People’s Republic of China

After the Chinese Civil War, in 1949, a unified time zone—GMT+8—was established by the People’s Republic of China for all its territories, called Beijing Time (sometimes known as Chinese Standard Time). Daylight saving time was observed from 1986 to 1991.[1]

The unified time zone policy was adopted by the Communist Party of China or the People’s Republic government some time between 27 September 1949, and 6 October 1949; the exact date is unknown. However, recent research suggests that the policy was most likely adopted on 27 September 1949.[2]

As an illustration of the wide range, the daylight hours for the PRC’s westernmost, not including Xinjiang due to local customs (see below), and easternmost county seats are included:[3]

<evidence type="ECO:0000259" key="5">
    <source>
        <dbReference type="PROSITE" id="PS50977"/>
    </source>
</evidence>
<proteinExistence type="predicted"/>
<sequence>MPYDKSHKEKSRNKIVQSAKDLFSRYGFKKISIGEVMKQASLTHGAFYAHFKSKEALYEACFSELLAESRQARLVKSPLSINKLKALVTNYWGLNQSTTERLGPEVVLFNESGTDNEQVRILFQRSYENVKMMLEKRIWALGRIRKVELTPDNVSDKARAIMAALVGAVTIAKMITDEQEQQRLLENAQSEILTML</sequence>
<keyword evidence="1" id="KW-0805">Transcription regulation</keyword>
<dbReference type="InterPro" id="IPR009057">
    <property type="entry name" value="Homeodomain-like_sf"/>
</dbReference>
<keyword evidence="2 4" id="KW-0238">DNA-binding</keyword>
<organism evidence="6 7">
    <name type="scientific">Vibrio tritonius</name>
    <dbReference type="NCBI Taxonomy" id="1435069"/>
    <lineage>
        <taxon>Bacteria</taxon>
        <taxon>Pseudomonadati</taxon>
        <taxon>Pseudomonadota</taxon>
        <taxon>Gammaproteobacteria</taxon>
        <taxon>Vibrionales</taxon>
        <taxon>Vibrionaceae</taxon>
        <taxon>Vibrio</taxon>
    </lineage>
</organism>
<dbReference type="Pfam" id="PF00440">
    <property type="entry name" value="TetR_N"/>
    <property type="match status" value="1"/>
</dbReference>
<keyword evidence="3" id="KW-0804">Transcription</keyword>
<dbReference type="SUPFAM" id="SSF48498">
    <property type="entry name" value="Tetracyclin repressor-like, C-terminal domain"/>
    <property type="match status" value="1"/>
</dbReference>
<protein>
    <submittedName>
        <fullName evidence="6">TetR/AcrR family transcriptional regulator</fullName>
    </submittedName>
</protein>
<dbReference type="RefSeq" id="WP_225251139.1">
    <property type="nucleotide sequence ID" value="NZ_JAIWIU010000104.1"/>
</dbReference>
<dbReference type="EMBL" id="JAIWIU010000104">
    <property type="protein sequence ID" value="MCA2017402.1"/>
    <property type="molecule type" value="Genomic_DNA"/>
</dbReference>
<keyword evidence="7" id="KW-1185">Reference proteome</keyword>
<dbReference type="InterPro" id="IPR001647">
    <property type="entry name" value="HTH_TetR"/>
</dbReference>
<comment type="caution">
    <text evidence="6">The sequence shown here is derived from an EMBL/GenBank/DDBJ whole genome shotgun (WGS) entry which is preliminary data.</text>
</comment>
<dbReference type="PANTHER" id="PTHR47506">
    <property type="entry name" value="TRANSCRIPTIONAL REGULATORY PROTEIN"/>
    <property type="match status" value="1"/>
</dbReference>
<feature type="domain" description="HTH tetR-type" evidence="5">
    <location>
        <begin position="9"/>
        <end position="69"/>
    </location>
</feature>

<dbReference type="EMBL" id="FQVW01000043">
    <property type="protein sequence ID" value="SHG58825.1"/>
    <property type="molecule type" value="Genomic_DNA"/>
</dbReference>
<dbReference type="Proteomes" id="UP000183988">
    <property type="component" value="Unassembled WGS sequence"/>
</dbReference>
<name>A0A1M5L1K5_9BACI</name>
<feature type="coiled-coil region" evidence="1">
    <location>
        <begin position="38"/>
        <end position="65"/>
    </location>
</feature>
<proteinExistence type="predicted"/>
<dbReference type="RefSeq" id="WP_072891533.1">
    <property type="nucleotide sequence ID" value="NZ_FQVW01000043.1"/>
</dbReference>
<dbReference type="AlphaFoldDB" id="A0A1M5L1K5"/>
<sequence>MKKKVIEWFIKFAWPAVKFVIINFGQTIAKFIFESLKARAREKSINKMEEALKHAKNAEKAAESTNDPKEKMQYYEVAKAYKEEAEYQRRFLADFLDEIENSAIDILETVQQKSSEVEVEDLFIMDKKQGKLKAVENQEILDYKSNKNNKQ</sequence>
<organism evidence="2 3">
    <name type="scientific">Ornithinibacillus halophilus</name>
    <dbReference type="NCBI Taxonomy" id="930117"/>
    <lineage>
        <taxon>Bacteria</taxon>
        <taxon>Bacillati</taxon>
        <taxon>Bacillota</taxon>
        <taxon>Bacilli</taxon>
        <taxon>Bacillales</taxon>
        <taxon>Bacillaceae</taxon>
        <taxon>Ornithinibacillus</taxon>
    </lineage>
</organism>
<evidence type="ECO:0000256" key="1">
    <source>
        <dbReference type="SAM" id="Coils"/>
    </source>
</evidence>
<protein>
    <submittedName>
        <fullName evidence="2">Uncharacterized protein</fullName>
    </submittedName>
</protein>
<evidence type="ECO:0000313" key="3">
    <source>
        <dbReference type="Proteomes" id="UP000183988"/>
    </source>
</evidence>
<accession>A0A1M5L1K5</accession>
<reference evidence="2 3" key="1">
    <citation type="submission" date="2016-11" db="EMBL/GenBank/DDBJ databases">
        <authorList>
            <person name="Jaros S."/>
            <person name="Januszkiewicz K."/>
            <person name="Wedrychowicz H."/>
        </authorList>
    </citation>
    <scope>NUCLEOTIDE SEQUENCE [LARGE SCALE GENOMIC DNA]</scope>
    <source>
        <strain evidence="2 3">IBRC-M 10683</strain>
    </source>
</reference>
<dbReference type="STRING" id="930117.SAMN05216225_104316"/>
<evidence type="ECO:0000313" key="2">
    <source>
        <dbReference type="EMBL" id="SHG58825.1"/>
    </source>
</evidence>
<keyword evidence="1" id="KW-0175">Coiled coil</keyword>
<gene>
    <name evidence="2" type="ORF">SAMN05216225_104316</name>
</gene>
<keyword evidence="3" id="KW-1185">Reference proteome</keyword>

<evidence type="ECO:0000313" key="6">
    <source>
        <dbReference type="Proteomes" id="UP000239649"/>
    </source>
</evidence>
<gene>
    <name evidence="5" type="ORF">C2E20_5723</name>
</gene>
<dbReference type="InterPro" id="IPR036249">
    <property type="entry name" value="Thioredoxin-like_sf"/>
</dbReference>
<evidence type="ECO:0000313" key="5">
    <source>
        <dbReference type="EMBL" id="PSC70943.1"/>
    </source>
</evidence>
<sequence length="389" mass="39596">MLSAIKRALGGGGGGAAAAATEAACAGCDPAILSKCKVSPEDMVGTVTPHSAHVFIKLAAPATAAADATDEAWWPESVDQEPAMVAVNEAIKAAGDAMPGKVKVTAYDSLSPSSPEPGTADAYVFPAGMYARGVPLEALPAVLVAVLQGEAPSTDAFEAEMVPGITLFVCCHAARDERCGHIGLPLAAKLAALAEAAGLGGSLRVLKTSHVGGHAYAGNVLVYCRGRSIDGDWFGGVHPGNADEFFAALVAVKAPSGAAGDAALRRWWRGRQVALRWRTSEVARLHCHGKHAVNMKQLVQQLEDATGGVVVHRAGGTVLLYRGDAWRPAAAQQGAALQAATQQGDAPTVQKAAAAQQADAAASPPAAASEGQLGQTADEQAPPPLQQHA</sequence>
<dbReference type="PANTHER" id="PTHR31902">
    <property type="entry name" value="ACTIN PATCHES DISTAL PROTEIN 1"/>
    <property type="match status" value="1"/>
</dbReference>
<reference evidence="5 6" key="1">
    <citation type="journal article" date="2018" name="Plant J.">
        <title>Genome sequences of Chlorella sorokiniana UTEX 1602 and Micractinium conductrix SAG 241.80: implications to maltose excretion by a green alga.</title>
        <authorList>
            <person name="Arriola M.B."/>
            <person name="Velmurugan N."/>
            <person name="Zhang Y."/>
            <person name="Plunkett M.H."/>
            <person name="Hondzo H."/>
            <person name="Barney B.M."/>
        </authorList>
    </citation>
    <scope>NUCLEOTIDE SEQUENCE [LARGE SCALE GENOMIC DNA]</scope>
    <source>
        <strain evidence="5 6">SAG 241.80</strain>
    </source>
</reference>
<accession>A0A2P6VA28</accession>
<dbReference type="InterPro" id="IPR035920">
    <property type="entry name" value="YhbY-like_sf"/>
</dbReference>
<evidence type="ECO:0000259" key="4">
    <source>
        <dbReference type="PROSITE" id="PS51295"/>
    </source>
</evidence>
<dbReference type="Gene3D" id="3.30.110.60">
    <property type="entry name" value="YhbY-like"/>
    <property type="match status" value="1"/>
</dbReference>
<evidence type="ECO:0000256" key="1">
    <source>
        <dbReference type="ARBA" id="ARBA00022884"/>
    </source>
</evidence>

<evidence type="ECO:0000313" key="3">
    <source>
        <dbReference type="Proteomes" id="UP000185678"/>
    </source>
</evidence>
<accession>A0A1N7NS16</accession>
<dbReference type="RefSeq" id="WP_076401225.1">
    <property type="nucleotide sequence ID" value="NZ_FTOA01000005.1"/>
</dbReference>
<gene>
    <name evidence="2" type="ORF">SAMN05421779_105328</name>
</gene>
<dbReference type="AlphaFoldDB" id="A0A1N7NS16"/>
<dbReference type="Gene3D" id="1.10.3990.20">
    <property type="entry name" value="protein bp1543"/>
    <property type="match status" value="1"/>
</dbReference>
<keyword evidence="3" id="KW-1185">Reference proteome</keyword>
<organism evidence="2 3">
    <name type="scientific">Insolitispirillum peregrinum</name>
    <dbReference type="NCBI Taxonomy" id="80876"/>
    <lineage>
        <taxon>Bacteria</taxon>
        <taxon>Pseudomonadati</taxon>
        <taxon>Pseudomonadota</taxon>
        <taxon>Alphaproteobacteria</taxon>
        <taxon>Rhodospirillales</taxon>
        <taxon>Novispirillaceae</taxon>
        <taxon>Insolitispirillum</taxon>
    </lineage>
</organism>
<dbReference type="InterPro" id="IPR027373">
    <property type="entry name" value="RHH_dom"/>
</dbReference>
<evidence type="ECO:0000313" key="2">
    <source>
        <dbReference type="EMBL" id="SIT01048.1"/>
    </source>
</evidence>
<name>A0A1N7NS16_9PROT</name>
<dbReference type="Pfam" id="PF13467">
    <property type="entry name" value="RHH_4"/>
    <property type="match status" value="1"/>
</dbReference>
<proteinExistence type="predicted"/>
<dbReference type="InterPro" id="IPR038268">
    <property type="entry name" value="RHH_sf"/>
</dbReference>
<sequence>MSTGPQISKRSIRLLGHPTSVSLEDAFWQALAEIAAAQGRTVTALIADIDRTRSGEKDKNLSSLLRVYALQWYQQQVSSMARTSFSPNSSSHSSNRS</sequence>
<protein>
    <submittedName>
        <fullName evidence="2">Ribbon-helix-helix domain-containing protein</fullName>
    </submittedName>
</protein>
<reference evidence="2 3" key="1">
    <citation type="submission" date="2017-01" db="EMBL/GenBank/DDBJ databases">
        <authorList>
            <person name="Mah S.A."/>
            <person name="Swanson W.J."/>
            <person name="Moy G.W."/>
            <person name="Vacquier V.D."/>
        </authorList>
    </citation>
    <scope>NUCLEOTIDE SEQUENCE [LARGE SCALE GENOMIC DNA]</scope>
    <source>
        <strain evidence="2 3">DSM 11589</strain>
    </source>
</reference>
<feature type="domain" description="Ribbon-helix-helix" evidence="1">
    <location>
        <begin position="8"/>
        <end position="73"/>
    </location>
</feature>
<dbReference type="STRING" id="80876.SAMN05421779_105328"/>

1 January 1 July
Zanda County, Tibet 09:41–19:49 07:40–21:50
Fuyuan County, Heilongjiang 06:54–15:18 03:05–19:08


Although the only official time zone in the PRC is Beijing Time, the People’s Congress of Xinjiang Uyghur Autonomous Region, due to its geographical location in the westernmost part of the country, proclaimed Ürümqi Time (UTC+6),[4] two hours behind Beijing. Although this is not officially recognized, it is the time observed locally by most residents and local authorities.[5] Most stores and government offices in Xinjiang have modified opening hours, commonly running from 10am to 7pm Beijing Time.[6][7] Times for buses, trains, and other public transportation are often given in Xinjiang time or the parallel use of both Xinjiang time and Beijing time, regardless of the ethnicity of the speaker.